From 1898 until World War II, U.S. imperial expansion brought significant numbers of white American women to Guam, primarily as wives to naval officers stationed on the island. Indigenous CHamoru women engaged with navy wives in a range of settings, and they used their relationships with American women to forge new forms of social and political power. As Christine Taitano DeLisle explains, much of the interaction between these women occurred in the realms of health care, midwifery, child care, and education. DeLisle focuses specifically on the pattera
, Indigenous nurse-midwives who served CHamoru families. Though they showed strong interest in modern delivery practices and other accoutrements of American modernity under U.S. naval hegemony, the pattera and other CHamoru women never abandoned deeply held Indigenous beliefs, values, and practices, especially those associated with inafa'maolek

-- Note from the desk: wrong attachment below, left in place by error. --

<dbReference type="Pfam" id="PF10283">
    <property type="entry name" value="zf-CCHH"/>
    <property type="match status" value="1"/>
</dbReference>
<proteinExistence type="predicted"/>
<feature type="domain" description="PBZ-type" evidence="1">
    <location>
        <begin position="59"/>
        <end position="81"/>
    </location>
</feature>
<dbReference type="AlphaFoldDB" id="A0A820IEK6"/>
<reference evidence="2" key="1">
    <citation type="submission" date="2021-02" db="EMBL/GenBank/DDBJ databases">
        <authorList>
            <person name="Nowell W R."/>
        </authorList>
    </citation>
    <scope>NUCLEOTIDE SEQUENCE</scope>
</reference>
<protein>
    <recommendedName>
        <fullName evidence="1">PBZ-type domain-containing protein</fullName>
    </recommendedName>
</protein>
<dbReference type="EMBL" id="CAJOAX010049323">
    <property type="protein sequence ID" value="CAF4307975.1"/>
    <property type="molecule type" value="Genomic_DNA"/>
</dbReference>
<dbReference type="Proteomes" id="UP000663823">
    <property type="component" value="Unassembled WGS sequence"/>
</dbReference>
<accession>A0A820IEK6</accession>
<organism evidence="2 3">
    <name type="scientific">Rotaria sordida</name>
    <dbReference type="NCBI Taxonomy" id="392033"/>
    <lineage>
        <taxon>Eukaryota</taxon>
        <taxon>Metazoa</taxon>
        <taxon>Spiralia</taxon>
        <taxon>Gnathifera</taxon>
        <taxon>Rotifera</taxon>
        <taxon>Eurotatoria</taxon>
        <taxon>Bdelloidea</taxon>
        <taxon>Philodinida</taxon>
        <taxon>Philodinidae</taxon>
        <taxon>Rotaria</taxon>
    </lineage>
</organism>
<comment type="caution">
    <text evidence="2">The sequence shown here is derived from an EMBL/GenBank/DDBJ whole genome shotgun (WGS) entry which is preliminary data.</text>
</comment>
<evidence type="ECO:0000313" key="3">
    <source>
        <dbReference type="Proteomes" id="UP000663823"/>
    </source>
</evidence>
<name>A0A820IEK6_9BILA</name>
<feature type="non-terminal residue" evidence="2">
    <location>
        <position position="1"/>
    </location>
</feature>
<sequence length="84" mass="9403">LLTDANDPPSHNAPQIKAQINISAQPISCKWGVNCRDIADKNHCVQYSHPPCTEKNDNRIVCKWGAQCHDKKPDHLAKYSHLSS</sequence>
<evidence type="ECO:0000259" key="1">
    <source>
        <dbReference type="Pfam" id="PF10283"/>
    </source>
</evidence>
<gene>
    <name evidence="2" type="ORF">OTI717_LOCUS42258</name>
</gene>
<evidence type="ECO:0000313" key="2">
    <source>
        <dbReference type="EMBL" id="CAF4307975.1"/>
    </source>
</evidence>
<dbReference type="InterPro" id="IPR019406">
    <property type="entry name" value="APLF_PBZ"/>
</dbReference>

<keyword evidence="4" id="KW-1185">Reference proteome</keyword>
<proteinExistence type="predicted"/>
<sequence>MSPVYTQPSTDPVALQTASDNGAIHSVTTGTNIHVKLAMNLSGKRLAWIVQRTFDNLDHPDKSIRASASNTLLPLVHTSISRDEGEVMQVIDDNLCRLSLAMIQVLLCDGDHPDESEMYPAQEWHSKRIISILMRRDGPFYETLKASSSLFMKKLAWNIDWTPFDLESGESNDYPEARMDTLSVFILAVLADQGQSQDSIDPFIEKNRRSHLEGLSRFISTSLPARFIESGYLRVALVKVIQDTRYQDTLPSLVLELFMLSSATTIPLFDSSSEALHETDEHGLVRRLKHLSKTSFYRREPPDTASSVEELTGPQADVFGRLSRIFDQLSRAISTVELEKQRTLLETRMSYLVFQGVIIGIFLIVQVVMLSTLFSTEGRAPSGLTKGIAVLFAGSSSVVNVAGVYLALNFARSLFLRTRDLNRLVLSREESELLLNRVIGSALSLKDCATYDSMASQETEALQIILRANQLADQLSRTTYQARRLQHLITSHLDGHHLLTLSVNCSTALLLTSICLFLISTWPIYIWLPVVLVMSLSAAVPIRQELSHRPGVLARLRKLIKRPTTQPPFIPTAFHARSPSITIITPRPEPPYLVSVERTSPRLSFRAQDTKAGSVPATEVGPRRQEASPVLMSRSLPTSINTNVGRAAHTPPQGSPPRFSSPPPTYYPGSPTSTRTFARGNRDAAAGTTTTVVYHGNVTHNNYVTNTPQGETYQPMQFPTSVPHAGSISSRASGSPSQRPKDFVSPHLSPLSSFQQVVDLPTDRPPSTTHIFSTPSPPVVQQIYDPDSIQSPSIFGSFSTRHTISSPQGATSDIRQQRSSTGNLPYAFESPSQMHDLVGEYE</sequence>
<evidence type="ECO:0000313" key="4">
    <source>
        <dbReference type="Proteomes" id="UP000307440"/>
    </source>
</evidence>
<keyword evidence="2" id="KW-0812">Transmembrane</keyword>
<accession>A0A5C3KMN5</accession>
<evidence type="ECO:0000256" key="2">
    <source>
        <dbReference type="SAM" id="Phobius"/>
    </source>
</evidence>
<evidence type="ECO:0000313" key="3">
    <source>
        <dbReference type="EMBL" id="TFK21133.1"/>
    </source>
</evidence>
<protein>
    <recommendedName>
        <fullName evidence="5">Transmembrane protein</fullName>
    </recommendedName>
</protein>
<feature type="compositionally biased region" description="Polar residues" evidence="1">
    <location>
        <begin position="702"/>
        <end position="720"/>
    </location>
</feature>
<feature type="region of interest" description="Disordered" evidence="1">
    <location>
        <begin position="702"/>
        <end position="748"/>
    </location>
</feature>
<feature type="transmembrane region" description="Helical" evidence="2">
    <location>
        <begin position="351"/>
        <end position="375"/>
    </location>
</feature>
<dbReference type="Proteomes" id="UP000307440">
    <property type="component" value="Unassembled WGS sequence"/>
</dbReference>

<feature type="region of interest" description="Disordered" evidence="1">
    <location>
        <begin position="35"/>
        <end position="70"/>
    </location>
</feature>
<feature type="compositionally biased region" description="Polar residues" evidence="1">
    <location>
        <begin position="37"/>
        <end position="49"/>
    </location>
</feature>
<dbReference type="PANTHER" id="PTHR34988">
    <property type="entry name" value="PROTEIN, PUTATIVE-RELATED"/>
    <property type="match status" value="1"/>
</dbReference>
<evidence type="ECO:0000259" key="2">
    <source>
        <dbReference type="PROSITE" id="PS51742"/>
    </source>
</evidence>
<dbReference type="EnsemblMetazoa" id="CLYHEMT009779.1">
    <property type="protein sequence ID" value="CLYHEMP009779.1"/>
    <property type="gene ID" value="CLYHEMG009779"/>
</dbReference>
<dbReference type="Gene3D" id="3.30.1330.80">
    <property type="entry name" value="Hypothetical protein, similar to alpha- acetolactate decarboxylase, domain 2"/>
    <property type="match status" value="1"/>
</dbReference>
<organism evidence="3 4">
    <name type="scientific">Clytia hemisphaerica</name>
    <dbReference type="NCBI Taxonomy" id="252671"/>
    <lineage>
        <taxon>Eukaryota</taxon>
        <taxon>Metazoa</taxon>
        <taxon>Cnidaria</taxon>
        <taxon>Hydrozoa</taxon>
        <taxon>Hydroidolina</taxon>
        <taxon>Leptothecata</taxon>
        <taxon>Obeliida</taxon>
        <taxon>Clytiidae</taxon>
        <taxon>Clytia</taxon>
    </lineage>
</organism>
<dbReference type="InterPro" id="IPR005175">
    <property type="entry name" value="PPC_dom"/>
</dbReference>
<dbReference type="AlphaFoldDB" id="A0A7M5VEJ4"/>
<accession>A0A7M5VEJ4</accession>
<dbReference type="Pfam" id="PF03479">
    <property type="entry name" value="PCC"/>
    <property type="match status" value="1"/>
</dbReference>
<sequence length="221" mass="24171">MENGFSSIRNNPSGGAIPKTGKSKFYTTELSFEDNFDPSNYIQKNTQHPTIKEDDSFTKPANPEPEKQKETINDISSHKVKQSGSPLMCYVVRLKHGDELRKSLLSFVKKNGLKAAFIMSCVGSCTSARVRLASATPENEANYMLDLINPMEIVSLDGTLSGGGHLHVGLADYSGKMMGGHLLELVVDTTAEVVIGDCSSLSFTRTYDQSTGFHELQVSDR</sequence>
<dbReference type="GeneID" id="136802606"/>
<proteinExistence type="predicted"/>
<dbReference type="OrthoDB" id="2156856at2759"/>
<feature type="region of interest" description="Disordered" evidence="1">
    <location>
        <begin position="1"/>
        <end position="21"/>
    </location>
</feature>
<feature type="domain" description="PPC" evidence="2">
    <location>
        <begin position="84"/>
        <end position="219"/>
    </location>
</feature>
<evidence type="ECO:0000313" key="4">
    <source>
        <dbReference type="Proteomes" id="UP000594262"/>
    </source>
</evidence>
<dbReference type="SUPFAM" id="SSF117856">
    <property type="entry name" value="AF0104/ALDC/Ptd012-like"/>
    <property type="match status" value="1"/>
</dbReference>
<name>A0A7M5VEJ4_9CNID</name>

--a code of behavior through which individual, collective, and environmental balance, harmony, and well-being were stewarded and maintained.
DeLisle uses her evidence to argue for a "placental politics"--a new conceptual paradigm for Indigenous women's political action. Drawing on oral histories, letters, photographs, military records, and more, DeLisle reveals how the entangled histories of CHamoru and white American women make us rethink the cultural politics of U.S. imperialism and the emergence of new Indigenous identities.
Christine Taitano DeLisle
Softcover, 322 pp.